Finally, this article goes on to list the top efficiency panels from 2021 (see below, updated as recently as February of this year), but the paragraph just below it really outlines the whole picture, saying “what matters most is the manufacturing quality which is related to real world performance, reliability, manufacturers service, and warranty conditions.” Please do continue reading through the end – not only is it an interesting read, but it just might help you make a more informed decision when selecting the solar panels for your solar system. For questions on the information outlined within this article, give us a call today! We’re happy to walk you through it or provide you with a free quote for your home or business.
* List of the most efficient solar panels announced and expected to reach high volume production during 2021 – Residential 60 to 66 cell size format size panels only – Last update Feb 2021.
Here we are again, rapping up another sunny weekend! I hope you had a lovely, restful Saturday and Sunday, because we’ve got another fabulous week of solar installations ahead. The department of energy (DOE) has recently announced a new plan to cut the cost of solar significantly – check it out here: https://www.energy.gov/articles/doe-announces-goal-cut-solar-costs-more-half-2030 – even as the cost of solar is already a viable competitor to gas and oil prices today. For a quick look on the solar energy forecast for 2021, check out the following link from pv-magazine: https://pv-magazine-usa.com/2021/01/11/renewables-to-dominate-new-u-s-capacity-in-2021-with-solar-leading-the-way/. If you’re ready to take a look at a quote and see if solar is right for you, give us a call today, or feel free to reach us in the chat window!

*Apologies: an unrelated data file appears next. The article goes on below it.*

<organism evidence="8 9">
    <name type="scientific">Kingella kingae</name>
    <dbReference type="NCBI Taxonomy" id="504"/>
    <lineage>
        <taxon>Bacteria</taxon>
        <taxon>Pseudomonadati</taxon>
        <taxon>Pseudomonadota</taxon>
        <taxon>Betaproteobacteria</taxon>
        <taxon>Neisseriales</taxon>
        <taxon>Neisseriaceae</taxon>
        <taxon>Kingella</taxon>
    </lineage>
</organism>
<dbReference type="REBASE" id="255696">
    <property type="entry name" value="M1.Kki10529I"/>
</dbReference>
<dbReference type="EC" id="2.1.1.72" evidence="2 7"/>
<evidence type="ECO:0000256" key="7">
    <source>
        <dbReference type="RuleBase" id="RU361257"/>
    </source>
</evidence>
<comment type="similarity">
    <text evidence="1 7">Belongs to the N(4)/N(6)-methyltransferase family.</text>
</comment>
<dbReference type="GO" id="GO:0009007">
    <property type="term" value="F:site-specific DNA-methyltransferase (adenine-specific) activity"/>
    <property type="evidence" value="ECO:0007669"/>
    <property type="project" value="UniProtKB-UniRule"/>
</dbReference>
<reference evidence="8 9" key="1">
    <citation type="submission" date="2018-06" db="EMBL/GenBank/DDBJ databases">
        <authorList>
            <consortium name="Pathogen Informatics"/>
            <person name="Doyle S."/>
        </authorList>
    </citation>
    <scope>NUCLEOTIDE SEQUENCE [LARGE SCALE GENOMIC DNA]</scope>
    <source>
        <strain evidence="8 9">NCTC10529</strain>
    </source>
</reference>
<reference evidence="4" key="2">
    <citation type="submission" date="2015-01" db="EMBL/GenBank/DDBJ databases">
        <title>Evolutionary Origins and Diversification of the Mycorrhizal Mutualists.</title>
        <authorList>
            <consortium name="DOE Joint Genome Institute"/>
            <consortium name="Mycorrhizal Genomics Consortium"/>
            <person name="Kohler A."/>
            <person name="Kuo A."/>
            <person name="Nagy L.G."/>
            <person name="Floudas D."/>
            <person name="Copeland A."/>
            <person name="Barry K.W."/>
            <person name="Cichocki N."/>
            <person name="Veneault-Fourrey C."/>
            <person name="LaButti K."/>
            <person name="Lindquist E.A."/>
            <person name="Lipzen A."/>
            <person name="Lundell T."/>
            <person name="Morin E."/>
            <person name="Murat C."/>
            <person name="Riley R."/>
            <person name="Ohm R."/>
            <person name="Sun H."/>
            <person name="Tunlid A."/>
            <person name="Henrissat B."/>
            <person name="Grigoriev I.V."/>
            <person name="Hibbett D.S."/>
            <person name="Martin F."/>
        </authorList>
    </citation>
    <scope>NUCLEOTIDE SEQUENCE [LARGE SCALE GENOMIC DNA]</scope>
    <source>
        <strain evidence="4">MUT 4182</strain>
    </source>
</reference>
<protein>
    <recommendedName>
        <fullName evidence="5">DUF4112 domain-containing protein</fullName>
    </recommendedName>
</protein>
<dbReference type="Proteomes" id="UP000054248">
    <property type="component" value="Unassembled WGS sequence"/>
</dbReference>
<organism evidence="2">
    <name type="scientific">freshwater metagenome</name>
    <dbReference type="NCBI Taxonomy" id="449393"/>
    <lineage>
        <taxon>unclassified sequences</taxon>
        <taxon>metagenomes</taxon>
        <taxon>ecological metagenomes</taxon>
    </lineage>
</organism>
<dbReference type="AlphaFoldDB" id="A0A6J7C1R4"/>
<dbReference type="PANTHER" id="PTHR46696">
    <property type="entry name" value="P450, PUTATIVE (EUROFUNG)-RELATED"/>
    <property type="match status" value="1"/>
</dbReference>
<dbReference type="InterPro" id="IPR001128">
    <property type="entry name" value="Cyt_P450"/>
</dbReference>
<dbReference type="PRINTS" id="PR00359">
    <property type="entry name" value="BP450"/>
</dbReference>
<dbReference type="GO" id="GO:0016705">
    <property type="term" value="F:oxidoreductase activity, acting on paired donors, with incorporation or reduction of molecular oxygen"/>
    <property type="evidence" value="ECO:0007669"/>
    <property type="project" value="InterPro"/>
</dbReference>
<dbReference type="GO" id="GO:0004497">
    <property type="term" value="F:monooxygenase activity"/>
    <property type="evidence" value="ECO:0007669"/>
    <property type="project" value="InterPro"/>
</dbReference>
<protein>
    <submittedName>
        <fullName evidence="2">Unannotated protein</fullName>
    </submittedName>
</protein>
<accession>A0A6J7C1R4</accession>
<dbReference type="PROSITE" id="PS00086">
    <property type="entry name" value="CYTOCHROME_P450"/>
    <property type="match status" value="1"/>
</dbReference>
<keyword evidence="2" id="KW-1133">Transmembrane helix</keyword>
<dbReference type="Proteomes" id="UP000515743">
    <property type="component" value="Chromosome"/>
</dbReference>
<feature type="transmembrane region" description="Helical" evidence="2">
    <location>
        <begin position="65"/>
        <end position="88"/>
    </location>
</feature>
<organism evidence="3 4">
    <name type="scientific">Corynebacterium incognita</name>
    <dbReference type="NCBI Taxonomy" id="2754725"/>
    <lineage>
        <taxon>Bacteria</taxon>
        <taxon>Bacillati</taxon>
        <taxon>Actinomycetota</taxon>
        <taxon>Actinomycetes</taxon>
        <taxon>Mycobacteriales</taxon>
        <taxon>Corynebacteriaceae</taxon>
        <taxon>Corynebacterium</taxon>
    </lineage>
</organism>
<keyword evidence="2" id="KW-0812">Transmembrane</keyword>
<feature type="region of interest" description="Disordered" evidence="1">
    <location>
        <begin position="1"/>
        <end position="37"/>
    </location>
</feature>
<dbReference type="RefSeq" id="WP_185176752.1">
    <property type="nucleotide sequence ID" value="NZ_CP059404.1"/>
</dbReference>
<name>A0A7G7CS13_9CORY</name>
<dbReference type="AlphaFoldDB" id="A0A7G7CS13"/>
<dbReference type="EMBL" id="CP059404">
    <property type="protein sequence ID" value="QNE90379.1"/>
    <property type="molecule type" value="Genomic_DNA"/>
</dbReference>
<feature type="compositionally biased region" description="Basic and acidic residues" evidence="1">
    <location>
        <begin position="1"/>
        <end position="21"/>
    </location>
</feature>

If you’re like me, and thought that the Spring Equinox fell on March 21st every year, you would be wrong for 2021! I was waiting to post about it until today, however the first official day of spring was yesterday, March 20, 2021.
What is the spring equinox? It’s a sign that the days will continue to start getting longer and longer, but for a more scientific answer, check out the following link (https://www.space.com/vernal-equinox-2021-spring-arrival-equal-day-night) which states, “Spring will officially arrive on Saturday morning (March 20) with the occurrence of the vernal equinox. That occurs when the sun will be positioned directly over the Earth’s equator at 09:37 Universal Time; 5:37 a.m. Eastern Daylight Time or 2:37 a.m. Pacific Daylight Time. At that particular moment, the sun will appear to shine directly overhead from a point 5 miles (8 kilometers) south of Meru, in Kenya; a city of approximately 241,000 residents.
From that moment, until the occurrence of the summer solstice on June 20, the sun will appear to migrate northward and the length of daylight in the Northern Hemisphere will continue to increase. As the altitude of the midday sun gets progressively higher, the arc that it takes across the sky will also increase. On the date of the equinox, the sun will rise due east and will set due west.”